Success Metrics: The proposal must identify an initial set of metrics for both short- and long-term progress toward a shared infrastructure, as well as a plan for periodically updating and tracking progress metrics.

Long-term Vision: The proposal must describe a longer-term vision for transition to community governance and sustainability, and the associated management aspects. Proposers must also describe the management aspects associated with scaling to a larger infrastructure should the infrastructure advance to Phase II with additional funding.

Proposers may wish to review the material available at: http://www.nsf.gov/cise/cns/MIC%20report%20May-2013.pdf

Supplementary Documents: Beyond required Supplementary Documents such as a Data Management Plan and Postdoctoral Mentoring Plan (if applicable), please provide the following in the Supplementary Documents section:

(1) List of Project Personnel and Partner Institutions (Note: In the case of separately submitted collaborative proposals, only the lead institution should provide this information):

Provide current, accurate information for all personnel and institutions involved in the project. NSF staff will use this information in the merit review process to manage conflicts of interest. The list should include all PIs, Co-PIs, Senior Personnel, paid/unpaid Consultants or Collaborators, Subawardees, Postdocs, and project-level advisory committee members. This list should be numbered and include (in this order) Full name, Organization(s), and Role in the project, with each item separated by a semi-colon. Each person listed should start a new numbered line. For example:

  1. Mary Smith; XYZ University; PI
  2. John Jones; University of PQR; Senior Personnel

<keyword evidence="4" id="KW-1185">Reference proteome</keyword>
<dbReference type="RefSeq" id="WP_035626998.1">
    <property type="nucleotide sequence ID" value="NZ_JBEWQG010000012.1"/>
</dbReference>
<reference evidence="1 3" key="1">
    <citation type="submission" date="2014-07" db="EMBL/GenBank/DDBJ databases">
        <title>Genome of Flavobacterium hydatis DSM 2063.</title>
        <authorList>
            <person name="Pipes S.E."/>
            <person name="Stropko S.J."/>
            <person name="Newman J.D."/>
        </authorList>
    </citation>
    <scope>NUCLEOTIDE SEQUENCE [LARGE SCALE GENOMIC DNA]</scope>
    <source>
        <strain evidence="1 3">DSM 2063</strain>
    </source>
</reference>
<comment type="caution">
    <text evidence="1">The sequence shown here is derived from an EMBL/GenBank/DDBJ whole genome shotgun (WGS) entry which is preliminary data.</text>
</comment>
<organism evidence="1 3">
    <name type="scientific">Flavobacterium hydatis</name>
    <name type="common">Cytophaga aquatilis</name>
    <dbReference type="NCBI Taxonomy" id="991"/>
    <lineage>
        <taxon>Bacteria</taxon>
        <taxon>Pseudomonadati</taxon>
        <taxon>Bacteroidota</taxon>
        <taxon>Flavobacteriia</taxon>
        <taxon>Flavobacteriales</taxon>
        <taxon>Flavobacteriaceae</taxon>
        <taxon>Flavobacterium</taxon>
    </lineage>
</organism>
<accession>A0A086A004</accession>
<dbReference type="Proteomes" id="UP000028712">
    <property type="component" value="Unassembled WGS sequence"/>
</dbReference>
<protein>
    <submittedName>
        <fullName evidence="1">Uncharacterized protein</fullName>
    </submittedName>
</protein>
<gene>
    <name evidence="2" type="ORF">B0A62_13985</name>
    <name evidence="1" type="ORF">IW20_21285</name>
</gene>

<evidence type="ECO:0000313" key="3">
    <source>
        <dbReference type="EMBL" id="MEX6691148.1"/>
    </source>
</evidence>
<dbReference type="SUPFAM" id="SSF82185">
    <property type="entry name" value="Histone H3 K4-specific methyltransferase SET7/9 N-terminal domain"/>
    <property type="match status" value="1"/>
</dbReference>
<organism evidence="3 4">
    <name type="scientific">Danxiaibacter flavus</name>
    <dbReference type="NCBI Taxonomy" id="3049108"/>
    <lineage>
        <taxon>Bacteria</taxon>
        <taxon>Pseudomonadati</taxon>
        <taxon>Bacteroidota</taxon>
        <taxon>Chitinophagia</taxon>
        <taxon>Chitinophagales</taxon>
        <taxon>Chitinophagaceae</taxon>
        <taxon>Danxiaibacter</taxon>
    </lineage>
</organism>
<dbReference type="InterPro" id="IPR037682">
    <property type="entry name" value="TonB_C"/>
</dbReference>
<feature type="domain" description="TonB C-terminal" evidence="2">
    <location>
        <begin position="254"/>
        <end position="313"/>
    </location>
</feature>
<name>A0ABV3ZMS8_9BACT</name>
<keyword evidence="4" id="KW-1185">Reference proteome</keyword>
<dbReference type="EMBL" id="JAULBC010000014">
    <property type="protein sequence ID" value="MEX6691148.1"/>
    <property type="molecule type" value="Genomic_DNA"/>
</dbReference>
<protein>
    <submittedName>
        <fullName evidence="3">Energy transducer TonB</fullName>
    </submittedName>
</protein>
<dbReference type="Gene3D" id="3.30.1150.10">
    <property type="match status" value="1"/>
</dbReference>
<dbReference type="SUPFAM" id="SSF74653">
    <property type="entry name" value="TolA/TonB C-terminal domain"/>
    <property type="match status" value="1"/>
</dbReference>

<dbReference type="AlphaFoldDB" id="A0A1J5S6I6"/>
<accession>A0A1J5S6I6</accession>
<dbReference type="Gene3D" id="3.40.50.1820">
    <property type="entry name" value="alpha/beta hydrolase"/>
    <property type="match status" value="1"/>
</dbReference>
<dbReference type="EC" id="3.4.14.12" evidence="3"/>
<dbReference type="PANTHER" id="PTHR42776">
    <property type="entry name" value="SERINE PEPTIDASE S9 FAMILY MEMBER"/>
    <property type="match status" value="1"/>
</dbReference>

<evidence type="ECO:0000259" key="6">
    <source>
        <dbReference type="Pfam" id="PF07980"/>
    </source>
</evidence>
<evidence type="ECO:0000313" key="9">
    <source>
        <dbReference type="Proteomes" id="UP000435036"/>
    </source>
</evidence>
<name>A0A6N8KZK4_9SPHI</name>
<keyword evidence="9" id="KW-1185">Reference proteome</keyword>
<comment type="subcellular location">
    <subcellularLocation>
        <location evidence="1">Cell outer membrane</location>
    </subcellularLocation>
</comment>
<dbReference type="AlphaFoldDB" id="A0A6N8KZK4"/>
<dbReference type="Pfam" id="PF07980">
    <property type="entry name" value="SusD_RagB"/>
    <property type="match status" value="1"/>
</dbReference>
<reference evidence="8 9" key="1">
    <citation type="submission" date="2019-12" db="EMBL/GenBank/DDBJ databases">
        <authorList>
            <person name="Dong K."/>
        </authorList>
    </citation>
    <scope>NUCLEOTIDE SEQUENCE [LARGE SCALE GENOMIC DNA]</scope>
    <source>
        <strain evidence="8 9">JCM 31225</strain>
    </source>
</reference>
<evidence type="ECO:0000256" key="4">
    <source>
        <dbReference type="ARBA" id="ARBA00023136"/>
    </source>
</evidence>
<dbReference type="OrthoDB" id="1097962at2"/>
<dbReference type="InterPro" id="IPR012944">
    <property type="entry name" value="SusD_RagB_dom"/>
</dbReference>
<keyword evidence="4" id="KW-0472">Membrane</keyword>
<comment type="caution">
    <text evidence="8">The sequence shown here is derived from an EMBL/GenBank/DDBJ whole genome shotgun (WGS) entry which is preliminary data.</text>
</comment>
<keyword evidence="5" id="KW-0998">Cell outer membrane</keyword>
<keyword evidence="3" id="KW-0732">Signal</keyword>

3. Jane Brown; XYZ University; Postdoc
  4. Bob Adams; ABC Inc.; Paid Consultant
  5. Mary White; Welldone Institution; Unpaid Collaborator
  6. Tim Green; ZZZ University; Subawardee

(2) A list of Collaborators (Note: In the case of separately submitted collaborative proposals, only the lead institution should provide this information):

Provide current, accurate information for all active or recent collaborators of personnel and institutions involved in the project. NSF staff will use this information in the merit review process to manage conflicts of interest. This list -- distinct from (1) above -- must include all active or recent Collaborators of all personnel involved with the proposed project. Collaborators include any individual with whom any member of the project team -- including PIs, Co-PIs, Senior Personnel, paid/unpaid Consultants or Collaborators, Subawardees, Postdocs, and project-level advisory committee members -- has collaborated on a project, book, article, report, or paper within the preceding 48 months; or co-edited a journal, compendium, or conference proceedings within the preceding 24 months. This list should be numbered and include (in this order) Full name and Organization(s), with each item separated by a semi-colon. Each person listed should start a new numbered line.

  1. Mary Smith; XYZ University
  2. John Jones; University of PQR
  3. Jane Brown; XYZ University
  4. Bob Adams; ABC Inc.
  5. Mary White; Welldone Institution
  6. Tim Green; ZZZ University

PIs from predominantly undergraduate institutions should also include a Research in Undergraduate Institutions (RUI) Impact Statement and Certification of RUI Eligibility in this Section. See the RUI website for further information.

B. Budgetary Information

Cost Sharing: Inclusion of voluntary committed cost sharing is prohibited

Budget Preparation Instructions:

The NSFCloud program will support:

  • acquisition and/or development of new software tools, equipment, testbeds, resources, platforms, etc.;
  • enhancement (through acquisition and/or development) of existing software tools, equipment, testbeds, resources, platforms, etc.;
  • technical personnel essential to the successful design, acquisition, development, and deployment of the proposed research infrastructure;
  • postdocs as well as graduate and/or undergraduate students to participate in the design, acquisition and/or development of the proposed research infrastructure;
  • travel expenses necessary for coordination of multi-institutional projects;